Given that the top 1% of the world’s rich, who own 40% of the world’s wealth, have hugely invested in the technology to move us onto test-tube meat and insect-based proteins, such a diet now seems unavoidable. As we increasingly become unwell on our new diet and the vast amount of radiation and chemicals needed to run our technologized world—and are hit by the occasional Chinese bioweapon—we shall have to routinely turn to the pharmaceuticals that are owned by (guess who!) that same 1%. We might avoid this nightmare, of course, by unplugging ourselves, moving out of our urban apartments, and then smallholding on cheap, remote land—but let’s be honest, we’ll probably all choose comfort, bug food, and illness instead. Fortunately for our overlords, such a trajectory will likely lead to the reduced, moderately wealthy, population that they believe both the earth and the market so desperately needs.
In this dystopia, in which a reduced human population of technologized chosen lives in a parallel urban world to the natural one from which they have been utterly severed, man will have achieved the antithesis of what he was always supposed to do, namely carefully turn this hostile world into a home. Having rejected the imperative to make a home out of this world, man will have fled the world altogether to enter a simulated world of his own making. Of course, that virtual world, in which he has made a virtual home, will reflect his heart from which it has come, and there is nothing darker and more twisted than the heart of a man who has fled his purpose.
It deeply worries me that rewilding harmonises so well with the construction of this Brave New World. It brings me no joy to reflect so pessimistically. As stated, rewilding is an enterprise with which I have instinctive sympathies. Rewilding could mark the beginnings of an escape from what Martin Buber called the ‘It-world,’ namely that vision of the world as something to be used and commodified rather than conserved and cherished. Rewilding is something that conservative-minded people could make their own, and thereby rescue this fashionable initiative from the dark ideological motives by which it is being shaped. Greater involvement by conservatives requires, as a fundamental prerequisite, the courage to claim that man has a role as steward and guardian over the natural world, of which he is an inseparable part. Restoring our proper relationship with the natural world, it must be asserted, does not entail a retreat from nature, but a renewed immersion in its mystery and a humble submission to its laws.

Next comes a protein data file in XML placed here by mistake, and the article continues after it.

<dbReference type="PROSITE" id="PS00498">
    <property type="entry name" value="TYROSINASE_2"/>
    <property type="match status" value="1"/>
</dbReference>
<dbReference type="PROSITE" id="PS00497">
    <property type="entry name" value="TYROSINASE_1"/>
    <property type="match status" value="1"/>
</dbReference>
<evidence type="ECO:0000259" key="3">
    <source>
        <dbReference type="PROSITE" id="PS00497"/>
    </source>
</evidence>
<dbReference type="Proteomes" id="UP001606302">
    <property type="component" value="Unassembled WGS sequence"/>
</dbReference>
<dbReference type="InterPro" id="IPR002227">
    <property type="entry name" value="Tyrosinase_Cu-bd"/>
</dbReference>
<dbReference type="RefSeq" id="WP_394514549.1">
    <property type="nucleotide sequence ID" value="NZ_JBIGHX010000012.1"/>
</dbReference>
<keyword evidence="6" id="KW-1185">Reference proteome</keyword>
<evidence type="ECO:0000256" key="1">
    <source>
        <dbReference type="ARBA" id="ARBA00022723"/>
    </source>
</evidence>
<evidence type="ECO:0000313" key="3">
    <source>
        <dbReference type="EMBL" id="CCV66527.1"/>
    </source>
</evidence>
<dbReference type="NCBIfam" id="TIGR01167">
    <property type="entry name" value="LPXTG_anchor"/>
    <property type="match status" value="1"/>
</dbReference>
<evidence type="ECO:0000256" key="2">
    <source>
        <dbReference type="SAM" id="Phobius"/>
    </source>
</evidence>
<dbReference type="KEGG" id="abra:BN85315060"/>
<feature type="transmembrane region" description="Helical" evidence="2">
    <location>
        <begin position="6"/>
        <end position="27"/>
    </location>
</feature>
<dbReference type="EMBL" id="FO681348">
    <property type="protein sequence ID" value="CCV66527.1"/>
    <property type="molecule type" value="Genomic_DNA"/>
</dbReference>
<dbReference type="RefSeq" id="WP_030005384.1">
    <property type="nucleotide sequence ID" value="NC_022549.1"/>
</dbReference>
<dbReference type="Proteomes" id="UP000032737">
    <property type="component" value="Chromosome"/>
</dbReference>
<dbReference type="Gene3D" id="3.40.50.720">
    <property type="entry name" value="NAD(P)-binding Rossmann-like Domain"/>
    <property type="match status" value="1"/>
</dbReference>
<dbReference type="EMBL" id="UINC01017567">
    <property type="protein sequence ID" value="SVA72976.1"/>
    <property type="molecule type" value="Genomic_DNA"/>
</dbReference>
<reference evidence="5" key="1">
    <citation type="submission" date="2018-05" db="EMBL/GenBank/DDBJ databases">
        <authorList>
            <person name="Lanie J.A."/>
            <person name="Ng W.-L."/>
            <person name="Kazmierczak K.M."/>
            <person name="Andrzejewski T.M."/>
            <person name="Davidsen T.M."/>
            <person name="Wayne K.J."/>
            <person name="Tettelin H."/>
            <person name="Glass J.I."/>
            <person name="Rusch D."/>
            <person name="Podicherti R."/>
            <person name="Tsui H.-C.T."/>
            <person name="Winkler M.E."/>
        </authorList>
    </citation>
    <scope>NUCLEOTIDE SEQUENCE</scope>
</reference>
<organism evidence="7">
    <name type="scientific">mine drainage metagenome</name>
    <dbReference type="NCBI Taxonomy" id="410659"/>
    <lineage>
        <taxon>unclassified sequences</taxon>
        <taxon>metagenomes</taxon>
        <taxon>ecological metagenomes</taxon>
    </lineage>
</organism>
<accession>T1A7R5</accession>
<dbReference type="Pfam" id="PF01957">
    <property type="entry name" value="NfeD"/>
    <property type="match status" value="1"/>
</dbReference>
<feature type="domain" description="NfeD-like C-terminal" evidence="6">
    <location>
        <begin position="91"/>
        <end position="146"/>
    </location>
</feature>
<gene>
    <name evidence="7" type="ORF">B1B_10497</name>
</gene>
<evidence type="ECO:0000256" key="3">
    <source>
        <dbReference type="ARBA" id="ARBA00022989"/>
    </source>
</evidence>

The ideologues who believe that humankind needs to enter into a completely different mode of life may not be wrong, they may only be mistaken about what shape that change must take. Rather than a globalised, technologized, urbanised, sterile, population of managers, ordering computerised proxy-workers about in the Metaverse, perhaps we need to restore a local, simple, domestic, less-industrialised, more natural way of life, that privileges human flourishing, the flourishing of the world we inhabit, and of the creatures we share it with, over productivity and commodification. That, however, will require rescuing the ‘green movement’ from the misanthropic Leftists, the globalist oligarchs who crave power, and, importantly, the fake ‘conservatives’ who fetishize the market as the highest possible good.